Shaun Scott, District 4 Candidate — 2019 General Election Arts Platform

Candidate: Shaun Scott, Candidate for District 4


Seattle Arts Voter Guide: Describe a meaningful arts experience that has stayed with you over time.

Scott: I was proud to be the Outreach Coordinator for the Office of Arts & Cultural Affairs’ transformation of King Street Station into an arts and culture hub. In that position, I spoke to over 400 arts stakeholders in four dozen focus groups. As a freelance filmmaker and journalist, the experience impressed upon me the need to have strong leadership at the city level to look out for artists and creatives–particularly those from targeted communities and underrepresented groups. My experience as a documentary filmmaker and arts advocate is an indispensable aspect of the experience I bring to the table as a City Council candidate. 

Shaun Scott, Candidate for District 4

SAVG: How do the arts reflect the voices and perspectives in your own neighborhood?

Scott: Arts reflect the core of our district- young, poor, queer, trans, Indigenous, Black, and PoC. Especially for marginalized people who have always been at the forefront of creative projects, the arts are how people build community and care for one another. From house shows to murals, D4 has many incredible resident artists and critical art spaces. Last year, artists came together at Cafe Racer to host the first Enby Party, which celebrated nonbinary artists and their work. However, lack of public support for the arts makes it so artists can’t afford to live where they work. 

SAVG: How do you envision the arts as part of the Seattle, especially as part of education, equity, housing, transportation, culture, the economy, and/or community?

Scott: I envision the arts flourishing through protecting artists and creatives. On the campaign trail, we’ve thrown house shows and paid QTPOC artists because we understand the importance of amplifying artists from marginalized backgrounds and materially supporting them. If elected, we will further this aim with the resources of City Hall. I have proposed a freelancer’s bill of rights to ensure that artists can afford to live here.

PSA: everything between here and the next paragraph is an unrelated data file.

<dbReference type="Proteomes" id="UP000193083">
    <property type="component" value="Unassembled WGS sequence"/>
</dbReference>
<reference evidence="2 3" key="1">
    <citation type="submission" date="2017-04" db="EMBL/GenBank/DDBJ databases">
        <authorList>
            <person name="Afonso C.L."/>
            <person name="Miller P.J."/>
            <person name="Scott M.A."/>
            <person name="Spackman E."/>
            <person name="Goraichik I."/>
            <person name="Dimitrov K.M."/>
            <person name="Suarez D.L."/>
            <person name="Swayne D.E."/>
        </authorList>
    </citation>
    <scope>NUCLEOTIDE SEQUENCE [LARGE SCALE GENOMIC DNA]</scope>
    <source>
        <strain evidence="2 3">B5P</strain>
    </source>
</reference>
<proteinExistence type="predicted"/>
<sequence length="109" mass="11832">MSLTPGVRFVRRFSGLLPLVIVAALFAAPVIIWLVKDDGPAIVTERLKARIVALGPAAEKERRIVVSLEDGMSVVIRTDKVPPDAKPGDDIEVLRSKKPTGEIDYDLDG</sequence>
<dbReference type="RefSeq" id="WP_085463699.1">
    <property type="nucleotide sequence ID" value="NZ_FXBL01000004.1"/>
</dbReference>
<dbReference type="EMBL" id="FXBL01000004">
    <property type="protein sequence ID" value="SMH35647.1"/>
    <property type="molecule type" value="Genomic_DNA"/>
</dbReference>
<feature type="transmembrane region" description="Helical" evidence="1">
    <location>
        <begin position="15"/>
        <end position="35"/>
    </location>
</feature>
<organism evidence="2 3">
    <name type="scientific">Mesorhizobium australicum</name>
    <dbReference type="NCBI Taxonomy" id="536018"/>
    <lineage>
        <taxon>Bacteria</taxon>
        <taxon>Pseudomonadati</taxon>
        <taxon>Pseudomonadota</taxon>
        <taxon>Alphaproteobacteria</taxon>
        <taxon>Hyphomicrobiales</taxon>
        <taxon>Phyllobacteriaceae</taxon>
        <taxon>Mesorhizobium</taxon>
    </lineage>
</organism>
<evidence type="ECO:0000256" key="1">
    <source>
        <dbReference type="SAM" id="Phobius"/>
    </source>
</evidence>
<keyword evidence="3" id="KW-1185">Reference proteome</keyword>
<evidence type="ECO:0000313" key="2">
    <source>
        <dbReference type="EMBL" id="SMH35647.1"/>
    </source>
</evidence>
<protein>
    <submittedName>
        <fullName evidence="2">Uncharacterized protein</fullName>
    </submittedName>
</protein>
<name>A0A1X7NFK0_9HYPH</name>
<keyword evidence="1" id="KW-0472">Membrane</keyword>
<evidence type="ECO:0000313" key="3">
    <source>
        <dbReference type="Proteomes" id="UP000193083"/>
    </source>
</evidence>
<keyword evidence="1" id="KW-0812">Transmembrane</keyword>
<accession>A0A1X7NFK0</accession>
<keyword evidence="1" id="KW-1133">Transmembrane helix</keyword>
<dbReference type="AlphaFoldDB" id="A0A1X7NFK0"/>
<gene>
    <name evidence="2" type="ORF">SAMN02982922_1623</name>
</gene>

SAVG: How do you think policy can encourage artists to create work that enhances dialogue on environmental issues?

Scott: In 2010 I received a grant from King County’s arts agency (4Culture) for the creation of a documentary about climate change and Seattle’s environmental history. The best city policies are the one that recognize the arts as an avenue for social justice, and compensate transformative artists accordingly. Youth arts funding programs in particular send a powerful message to budding artists: namely, that their voices matter and their work is worth compensation. As a City Councilmember, I will do everything I can to identify and implement progressive revenue sources that can better fund the arts in the city of Seattle.

SAVG: How have you seen gentrification through the arts impact Seattle?

Scott: We need to recognize that culture is often first line of gentrification. The styles and cultural codes of people of color are upwardly redistributed to privileged groups who have no experience with the political and social experience that bread them. If we’re to be a truly progressive and inclusive city, we must value our arts and culture vanguard at its source: vulnerable groups like African-American and Native artists who have always been the generative source of arts and culture in the United States.